Demonetise and Develop

Indians have a fascination for black money. If they don’t generate it, they love to talk about it. And yet they share a major misconception about it — it is as if the money itself has a colour, either black or white. They would do well to heed what an Economics Professor of mine used to say “Money by itself is neither black nor white; it depends on the use to which it is put.” To give you an example, let us say you pay a hefty donation of Rupees ten lakhs to get your daughter a seat in a private medical college. You have raised this amount from your hard-earned life savings, from the gratuity and provident fund paid to you when you retired (and, therefore, indisputably white money). But when the college has to park this money, they will not take recourse to their normal banking channels: the funds will be routed through avenues that seek to evade the attention of the income-tax authorities. White money has, in a trice, been converted to black money, with a change of user.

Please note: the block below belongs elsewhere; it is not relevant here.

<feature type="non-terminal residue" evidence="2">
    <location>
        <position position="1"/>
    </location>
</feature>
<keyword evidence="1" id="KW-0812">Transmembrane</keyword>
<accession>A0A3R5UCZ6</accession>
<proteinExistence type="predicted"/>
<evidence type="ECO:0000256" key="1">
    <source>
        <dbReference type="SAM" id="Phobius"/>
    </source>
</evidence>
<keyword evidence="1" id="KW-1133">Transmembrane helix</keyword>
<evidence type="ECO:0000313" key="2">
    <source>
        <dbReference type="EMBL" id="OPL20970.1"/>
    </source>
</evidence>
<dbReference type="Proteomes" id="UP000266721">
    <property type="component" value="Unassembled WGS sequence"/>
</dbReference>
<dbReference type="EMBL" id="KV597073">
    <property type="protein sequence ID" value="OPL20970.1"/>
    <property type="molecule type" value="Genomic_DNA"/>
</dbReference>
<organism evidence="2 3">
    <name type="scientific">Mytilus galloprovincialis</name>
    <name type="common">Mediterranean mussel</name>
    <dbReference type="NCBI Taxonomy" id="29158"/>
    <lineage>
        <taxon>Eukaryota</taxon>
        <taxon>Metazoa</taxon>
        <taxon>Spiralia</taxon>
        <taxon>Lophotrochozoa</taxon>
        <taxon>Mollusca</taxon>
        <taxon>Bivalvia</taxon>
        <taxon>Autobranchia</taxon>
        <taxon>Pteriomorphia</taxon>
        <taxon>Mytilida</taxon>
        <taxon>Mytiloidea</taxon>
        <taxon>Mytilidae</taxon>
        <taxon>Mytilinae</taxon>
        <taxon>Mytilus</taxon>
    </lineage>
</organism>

Why does this transaction hit the normal economy? Well, for one, the government is denied its share of tax revenues, impacting public expenditure. The money could be invested in assets like land or gold, driving up their value and fuelling inflationary trends. Or it could be spirited out of the country through hawala channels, decreasing the money supply available for lubricating economic activity within the country. The real killer is the multiplier aspect of such behaviour — when such transactions outside the banking system become the norm, a huge parallel economy develops alongside the regular economy. Governments may then find that their interventions to stabilise inflation or currency rates are having little impact, since the demand for and the supply of money is operating outside the regular system.